When I was a little kid, my aunt and uncle were headed out of town for an extended period of time.  They had a black and white cocker spaniel named Rex that they asked my family to find a home for.  I was  kind of hoping my folks would let us make Rex a full-time pet, but that was not to be.  Rex was adopted by a family from my church.

For whatever random reason, I remember the day they came to pick Rex up.  The family had two young children -- a little boy and a little girl.  The boy was about four years younger than me and his name was Tres Caffall.

I remember him telling me that he was going to rename the dog "Max," which I did not approve of at all, at the time.  For some reason, I remember that Tres had a pretty significant runny nose when they came to pick up Rex/Max.  I don't know why I remember that.

But most of all, I remember that Tres seemed very happy to have a new dog.

I never really spoke to him after that.  He was much younger than me.  I saw him and his family in church from time to time.  Every once in a while, I would get an update on how "Max" was doing in his new home.

In later years, I would hear more about the Caffall family, and their son, Tres.

No matter how big Bryan/College Station gets, the rumor mill of my hometown will always keep its small town roots.

Tres Caffall had a hard life.  A tragic life.  If one wasn't already genetically programmed to suffer from mental illness, the things that kid went through would have certainly been enough to induce it.  I'm not going to go into the things that I heard he went through in his later years.

I don't write any of this to excuse or even mitigate what Tres Caffall did today.  Mostly, I'm just thinking out loud.

When the first reports released the College Station shooter's name, it sounded familiar.  I looked him up on Facebook and confirmed what I suspected.  Although it has probably been thirty years since I had that brief conversation about a dog, it was definitely that same kid.

And for some reason, that made me terribly sad.

He didn't have a lot of photographs on his Facebook page.  As the media pointed out, many of the pictures were of assault rifles.

But in his profile picture, there is a picture of a smiling man, who is hugging his dog.  I can only hope that somewhere in his tortured existence, he found some comfort there.

I know I'm rambling, but I keep thinking about it.

Maybe it isn't the time to express anything other than outrage about what happened today in College Station.

Maybe the time for pity for Tres Caffall will come later.  Maybe it won't.

He wasn't my friend.  I have no personal stake in this.

I just can't shake the bizarre feeling of trying to reconcile the pictures on the news with that memory of the kid who was so happy to be getting a new dog.

Maybe I'm just sad about what happened today in the little town where I grew up.

My thoughts and prayers are with the families of Constable Bachmann and Mr. Northcliff, as well as all those injured today.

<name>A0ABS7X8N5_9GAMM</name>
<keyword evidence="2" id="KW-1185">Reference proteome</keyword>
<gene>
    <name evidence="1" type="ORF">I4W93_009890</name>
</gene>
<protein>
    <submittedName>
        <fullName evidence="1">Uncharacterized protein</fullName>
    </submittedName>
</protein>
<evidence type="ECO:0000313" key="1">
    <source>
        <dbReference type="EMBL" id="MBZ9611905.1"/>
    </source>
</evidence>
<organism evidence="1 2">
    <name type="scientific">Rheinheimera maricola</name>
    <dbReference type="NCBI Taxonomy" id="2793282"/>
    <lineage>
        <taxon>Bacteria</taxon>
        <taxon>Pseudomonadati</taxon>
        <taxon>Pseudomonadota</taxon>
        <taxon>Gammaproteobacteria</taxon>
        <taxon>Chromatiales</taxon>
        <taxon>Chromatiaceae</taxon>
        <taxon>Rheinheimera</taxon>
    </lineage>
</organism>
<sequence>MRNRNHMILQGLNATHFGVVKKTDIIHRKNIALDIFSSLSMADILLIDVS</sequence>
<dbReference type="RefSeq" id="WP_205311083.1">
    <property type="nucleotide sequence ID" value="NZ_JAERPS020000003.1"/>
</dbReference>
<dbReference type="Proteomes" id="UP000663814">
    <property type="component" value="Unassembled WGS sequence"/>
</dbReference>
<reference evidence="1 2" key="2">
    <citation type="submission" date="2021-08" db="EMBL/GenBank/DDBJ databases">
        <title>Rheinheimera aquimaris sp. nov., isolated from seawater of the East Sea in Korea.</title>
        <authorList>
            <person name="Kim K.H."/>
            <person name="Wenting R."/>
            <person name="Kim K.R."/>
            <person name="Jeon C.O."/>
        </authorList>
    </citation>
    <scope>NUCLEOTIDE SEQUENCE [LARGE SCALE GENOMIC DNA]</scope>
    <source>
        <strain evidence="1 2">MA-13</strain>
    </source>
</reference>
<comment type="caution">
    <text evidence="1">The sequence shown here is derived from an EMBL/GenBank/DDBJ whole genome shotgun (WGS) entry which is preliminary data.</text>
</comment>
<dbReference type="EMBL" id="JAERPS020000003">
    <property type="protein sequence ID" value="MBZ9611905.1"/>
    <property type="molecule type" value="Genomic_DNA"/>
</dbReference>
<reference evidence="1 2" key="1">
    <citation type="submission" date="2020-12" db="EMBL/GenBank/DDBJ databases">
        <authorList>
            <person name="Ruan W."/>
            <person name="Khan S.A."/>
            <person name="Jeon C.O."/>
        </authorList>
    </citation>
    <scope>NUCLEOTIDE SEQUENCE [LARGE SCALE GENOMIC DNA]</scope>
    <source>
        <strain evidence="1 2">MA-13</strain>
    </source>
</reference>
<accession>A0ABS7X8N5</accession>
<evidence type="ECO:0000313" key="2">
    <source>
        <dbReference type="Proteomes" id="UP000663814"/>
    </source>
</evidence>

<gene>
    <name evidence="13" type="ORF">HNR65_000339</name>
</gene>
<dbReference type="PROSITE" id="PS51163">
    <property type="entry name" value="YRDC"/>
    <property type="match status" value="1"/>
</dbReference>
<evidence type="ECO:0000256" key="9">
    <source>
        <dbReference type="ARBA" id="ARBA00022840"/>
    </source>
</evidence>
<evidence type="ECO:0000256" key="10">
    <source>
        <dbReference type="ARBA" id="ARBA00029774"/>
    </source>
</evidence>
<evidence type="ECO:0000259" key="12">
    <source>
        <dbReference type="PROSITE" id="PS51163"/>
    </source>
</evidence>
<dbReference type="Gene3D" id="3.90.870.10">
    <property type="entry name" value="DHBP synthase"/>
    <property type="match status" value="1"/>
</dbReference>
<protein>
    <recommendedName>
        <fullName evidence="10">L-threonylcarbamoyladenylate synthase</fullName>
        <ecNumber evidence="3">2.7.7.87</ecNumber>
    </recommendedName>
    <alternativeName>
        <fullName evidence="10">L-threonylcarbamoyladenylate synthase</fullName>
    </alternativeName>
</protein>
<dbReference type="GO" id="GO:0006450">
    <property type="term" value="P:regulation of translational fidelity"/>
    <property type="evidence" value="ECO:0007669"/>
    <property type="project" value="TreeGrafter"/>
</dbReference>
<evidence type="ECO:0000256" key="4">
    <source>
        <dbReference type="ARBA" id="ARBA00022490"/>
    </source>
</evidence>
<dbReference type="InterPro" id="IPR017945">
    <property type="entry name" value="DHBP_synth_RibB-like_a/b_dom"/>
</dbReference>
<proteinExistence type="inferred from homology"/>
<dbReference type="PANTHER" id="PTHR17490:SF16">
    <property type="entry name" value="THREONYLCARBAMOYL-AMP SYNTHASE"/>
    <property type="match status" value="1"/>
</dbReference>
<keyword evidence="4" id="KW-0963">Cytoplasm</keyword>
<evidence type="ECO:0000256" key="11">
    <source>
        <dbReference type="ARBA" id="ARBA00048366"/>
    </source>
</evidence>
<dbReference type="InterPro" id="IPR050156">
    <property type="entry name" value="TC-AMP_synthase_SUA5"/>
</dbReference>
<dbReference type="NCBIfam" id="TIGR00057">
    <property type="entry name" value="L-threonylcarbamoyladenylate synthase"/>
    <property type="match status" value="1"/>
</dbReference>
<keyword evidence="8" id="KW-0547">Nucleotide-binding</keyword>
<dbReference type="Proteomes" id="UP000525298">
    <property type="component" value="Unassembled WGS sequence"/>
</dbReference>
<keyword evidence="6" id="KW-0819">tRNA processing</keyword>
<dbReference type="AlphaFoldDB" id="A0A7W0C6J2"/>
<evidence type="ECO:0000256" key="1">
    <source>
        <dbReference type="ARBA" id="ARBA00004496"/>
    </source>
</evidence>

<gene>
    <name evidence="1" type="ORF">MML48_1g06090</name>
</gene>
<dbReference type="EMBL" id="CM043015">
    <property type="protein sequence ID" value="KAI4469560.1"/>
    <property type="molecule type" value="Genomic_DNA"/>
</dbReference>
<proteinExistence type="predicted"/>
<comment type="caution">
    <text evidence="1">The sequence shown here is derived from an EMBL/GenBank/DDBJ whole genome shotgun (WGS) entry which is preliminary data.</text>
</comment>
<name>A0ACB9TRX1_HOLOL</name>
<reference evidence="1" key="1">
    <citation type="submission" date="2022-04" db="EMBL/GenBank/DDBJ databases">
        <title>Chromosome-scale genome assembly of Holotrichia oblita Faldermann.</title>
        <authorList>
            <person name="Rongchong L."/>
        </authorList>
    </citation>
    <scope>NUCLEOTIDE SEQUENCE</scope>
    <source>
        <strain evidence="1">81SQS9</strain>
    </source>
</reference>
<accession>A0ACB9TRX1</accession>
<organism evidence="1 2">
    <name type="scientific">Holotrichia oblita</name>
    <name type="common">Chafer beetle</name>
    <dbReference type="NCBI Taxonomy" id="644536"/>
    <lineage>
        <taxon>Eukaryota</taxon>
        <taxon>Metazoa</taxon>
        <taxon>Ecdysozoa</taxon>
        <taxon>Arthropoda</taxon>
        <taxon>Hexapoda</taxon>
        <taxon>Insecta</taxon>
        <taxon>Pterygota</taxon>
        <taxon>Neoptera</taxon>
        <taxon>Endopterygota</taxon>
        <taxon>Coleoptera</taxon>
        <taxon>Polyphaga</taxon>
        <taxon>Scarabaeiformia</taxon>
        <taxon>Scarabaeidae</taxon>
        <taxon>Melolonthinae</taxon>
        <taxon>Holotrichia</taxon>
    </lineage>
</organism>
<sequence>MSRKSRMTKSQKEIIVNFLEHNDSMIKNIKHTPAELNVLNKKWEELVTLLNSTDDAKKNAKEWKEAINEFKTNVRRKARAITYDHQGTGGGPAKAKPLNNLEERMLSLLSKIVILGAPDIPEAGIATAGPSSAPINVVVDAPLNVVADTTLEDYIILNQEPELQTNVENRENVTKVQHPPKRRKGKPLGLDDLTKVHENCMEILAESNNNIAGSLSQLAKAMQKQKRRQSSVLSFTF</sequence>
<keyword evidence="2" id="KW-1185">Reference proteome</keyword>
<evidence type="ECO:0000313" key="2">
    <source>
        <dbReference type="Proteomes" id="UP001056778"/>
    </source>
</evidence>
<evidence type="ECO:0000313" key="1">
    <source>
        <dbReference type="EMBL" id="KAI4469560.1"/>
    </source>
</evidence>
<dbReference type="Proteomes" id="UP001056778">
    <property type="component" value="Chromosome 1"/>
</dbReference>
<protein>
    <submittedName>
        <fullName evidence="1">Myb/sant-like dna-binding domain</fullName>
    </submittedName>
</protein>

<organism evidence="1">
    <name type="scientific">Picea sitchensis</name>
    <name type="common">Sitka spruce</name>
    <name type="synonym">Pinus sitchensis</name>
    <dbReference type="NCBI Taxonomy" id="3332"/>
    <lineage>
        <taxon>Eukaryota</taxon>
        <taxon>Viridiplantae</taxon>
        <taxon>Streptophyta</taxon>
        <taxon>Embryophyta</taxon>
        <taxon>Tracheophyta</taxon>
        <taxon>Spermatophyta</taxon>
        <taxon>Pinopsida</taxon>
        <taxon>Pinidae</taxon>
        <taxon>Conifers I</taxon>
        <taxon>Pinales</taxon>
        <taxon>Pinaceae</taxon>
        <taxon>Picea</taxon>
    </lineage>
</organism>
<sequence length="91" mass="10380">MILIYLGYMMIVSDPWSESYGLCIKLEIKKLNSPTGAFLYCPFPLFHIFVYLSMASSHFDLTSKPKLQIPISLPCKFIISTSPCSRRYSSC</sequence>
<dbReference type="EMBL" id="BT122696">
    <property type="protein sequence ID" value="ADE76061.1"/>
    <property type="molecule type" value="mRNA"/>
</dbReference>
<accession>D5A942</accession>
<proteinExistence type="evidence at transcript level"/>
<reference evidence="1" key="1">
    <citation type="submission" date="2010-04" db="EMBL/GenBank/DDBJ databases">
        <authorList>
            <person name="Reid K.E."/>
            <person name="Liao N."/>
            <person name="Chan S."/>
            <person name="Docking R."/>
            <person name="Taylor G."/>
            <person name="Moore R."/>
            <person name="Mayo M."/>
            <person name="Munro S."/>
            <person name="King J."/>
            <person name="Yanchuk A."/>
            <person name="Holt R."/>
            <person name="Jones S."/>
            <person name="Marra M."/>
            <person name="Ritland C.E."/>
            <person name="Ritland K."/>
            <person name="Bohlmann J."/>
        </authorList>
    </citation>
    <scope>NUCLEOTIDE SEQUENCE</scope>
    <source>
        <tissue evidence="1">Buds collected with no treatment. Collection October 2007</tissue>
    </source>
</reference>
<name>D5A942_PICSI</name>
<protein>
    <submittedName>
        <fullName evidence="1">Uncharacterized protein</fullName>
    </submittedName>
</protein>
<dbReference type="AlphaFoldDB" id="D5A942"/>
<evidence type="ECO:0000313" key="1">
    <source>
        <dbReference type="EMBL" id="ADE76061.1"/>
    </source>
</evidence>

And, it may not be the most popular thing to say right now, but they are with that boy with the runny nose, too.

Thursday, August 9, 2012

Tonight's Reasonable Doubt (8/9/12)

Please join me and Todd Dupont tonight for Reasonable Doubt, where our guest will be our good friend and excellent Criminal Defense Attorney, Tucker Graves.  Tucker has been known to have an opinion or two and we look forward to taking your calls.  Listen as Tucker explains the Aggies' dominance of the SEC in the 2012 football season.

As always, you can tune in live tonight at 8:00 p.m. and watch it live streaming by clicking here.

Wednesday, August 8, 2012

Conversations Amongst Ex-Prosecutors

ME:  You know, I saw [Justice] Elsa [Alcala] try a Death Capital with Chuck.

EX-PROSECUTOR:  Chuck Rosenthal?

ME:  No, Chuck Barris of The Gong Show.

EX-PROSECUTOR:  Don't be an ass.

Thursday, August 2, 2012

A Fundraiser for Maddie

Although I try not to post stuff on this blog that doesn't deal with the Criminal Justice World, sometimes there are causes that come up that remind us that there are many more important things out there.  This week I was notified by regular reader Sue about a fundraiser this weekend for a young girl named Madison Gamble, who is suffering from a rare malignant form of cancer known as Epithelioid Sarcoma.

This weekend, Applied Safety Products, Inc. will be hosting a BBQ fundraiser for Maddy and her family to help offset the costs associated with her treatment.

If you can't attend, I hope that you will contact one of the names above.  Hopefully someone with a little more information about the fundraiser will post a mailing address where we can send a check.

Please give generously to this great cause.

Episode Seven: The Voters Awaken - A One Act -Sci-Fi Play

SCENE:  The Death Star orbits over Downtown Houston. [INTERIOR] The Imperial Council Chambers. EMPRESS OGG sits at the head of a long table ...